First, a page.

Safari bug can leave your Google account data and recent browsing history compromised

A Safari bug discovered by the anti-fraud security firm FingerprintJS can leak information about your recent browsing history and even some sensitive account details of the logged-in Google account.

Safari

Google users’ account details are currently at risk because of an unpatched Safari bug 

A bug in Safari’s IndexedDB implementation on Mac, iPhone, and iPad can allow any website to track a browser’s internet activity since it can see the names of databases for any domain, not just its own. This can be used to determine a users’ identity by extracting identifying information. From FingerprintJS’ blog post:

In Safari 15 on macOS, and in all browsers on iOS and iPadOS 15, the IndexedDB API is violating the same-origin policy. Every time a website interacts with a database, a new (empty) database with the same name is created in all other active frames, tabs, and windows within the same browser session. Windows and tabs usually share the same session, unless you switch to a different profile, in Chrome for example, or open a private window.

IndexedDB is a browser API is used by browsers to hold data. For example, Goole stores as IndexedDB instance for each of your logged-in accounts. Using the exploit, a malicious site could pull your Google User ID and subsequently use that ID to find out other personal information about you.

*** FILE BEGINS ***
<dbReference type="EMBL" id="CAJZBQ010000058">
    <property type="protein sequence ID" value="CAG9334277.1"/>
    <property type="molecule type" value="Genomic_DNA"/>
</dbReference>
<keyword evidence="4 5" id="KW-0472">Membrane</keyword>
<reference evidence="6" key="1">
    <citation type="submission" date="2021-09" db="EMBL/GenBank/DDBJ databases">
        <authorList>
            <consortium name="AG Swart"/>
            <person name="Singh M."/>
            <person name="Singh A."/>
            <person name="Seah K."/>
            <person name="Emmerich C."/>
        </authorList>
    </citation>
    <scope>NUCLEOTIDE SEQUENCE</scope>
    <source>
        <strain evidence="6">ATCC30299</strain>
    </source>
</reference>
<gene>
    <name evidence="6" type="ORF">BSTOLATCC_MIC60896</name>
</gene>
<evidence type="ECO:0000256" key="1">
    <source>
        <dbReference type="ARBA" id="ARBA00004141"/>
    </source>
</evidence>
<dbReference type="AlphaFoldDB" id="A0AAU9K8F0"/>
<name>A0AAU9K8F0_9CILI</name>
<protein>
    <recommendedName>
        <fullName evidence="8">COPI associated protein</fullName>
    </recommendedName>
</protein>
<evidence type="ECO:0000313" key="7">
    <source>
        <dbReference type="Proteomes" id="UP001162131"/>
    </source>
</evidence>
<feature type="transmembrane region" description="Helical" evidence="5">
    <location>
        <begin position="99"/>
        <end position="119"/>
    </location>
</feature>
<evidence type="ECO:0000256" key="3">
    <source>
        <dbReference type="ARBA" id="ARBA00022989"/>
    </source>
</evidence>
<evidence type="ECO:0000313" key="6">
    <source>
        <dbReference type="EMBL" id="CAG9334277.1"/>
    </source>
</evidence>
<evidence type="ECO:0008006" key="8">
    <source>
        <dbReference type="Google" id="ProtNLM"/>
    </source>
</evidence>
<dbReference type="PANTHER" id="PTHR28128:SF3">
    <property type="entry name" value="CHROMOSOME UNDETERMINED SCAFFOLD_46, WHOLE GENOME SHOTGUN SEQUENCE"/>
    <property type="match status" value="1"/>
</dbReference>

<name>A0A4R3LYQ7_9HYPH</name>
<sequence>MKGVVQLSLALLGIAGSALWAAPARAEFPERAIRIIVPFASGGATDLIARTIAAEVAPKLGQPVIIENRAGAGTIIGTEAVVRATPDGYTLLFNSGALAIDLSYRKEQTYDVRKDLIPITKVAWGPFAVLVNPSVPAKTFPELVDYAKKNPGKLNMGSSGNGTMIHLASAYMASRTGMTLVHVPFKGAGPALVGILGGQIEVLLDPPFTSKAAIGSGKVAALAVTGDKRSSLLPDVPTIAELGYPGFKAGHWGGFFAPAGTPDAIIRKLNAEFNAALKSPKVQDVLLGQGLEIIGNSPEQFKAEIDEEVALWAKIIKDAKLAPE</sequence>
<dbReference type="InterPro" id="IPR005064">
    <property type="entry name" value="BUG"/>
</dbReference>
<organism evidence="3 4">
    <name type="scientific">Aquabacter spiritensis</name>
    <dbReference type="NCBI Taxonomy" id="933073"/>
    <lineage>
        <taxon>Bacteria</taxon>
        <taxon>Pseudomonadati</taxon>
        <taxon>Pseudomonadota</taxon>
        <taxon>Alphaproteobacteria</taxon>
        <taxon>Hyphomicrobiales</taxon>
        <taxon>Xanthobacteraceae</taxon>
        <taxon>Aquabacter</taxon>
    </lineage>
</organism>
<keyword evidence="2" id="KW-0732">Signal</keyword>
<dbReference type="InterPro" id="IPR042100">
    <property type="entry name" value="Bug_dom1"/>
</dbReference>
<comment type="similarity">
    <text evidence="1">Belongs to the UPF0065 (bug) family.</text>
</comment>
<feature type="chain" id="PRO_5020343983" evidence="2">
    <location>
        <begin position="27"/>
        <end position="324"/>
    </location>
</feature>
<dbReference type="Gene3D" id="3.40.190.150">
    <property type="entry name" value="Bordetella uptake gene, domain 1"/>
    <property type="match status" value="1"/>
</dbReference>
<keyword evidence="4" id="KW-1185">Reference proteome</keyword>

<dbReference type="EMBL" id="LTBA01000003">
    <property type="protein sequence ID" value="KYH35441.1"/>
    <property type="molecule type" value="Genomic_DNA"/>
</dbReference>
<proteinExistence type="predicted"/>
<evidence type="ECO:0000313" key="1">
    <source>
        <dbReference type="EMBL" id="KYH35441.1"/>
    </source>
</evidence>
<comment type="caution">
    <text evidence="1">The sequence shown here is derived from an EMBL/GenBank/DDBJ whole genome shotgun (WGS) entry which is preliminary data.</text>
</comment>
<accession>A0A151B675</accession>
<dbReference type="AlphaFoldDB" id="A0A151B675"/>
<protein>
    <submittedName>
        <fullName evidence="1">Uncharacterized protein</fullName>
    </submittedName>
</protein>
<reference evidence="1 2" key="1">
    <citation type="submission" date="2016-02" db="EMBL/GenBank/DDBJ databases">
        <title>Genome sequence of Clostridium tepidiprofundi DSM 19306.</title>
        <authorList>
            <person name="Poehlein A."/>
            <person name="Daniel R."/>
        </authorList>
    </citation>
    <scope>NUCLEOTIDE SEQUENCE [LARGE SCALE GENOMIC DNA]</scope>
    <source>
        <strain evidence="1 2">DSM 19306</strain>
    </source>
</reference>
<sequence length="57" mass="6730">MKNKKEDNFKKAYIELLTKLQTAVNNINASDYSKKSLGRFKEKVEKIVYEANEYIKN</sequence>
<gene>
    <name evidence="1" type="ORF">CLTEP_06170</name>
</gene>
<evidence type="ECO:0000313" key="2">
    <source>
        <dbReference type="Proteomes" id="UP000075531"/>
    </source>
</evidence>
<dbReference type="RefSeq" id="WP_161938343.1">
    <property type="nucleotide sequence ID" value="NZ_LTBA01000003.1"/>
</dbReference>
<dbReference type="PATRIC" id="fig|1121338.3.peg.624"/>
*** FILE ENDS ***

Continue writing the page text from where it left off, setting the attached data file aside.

We checked the homepages of Alexa’s Top 1000 most visited websites to understand how many websites use IndexedDB and can be uniquely identified by the databases they interact with.

The results show that more than 30 websites interact with indexed databases directly on their homepage, without any additional user interaction or the need to authenticate. We suspect this number to be significantly higher in real-world scenarios as websites can interact with databases on subpages, after specific user actions, or on authenticated parts of the page.

All current versions of Safari on iPhone, iPad, and Mac can be exploited. FingerprintJS says they reported the bug to Apple on November 28, but there has been no fix released for it as of yet. 

There is little users can do to protect themselves from this exploit. To err on the side of caution, macOS users should use a different browser as a safety measure in the meantime. This option is not available to iOS and iPadOS users. Ultimately, FingerprintJS researchers say, “the only real protection is to update your browser or OS once the issue is resolved by Apple.”

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About the Author

Asma is an editor at iThinkDifferent with a strong focus on social media, Apple news, streaming services, guides, mobile gaming, app reviews, and more. When not blogging, Asma loves to play with her cat, draw, and binge on Netflix shows.

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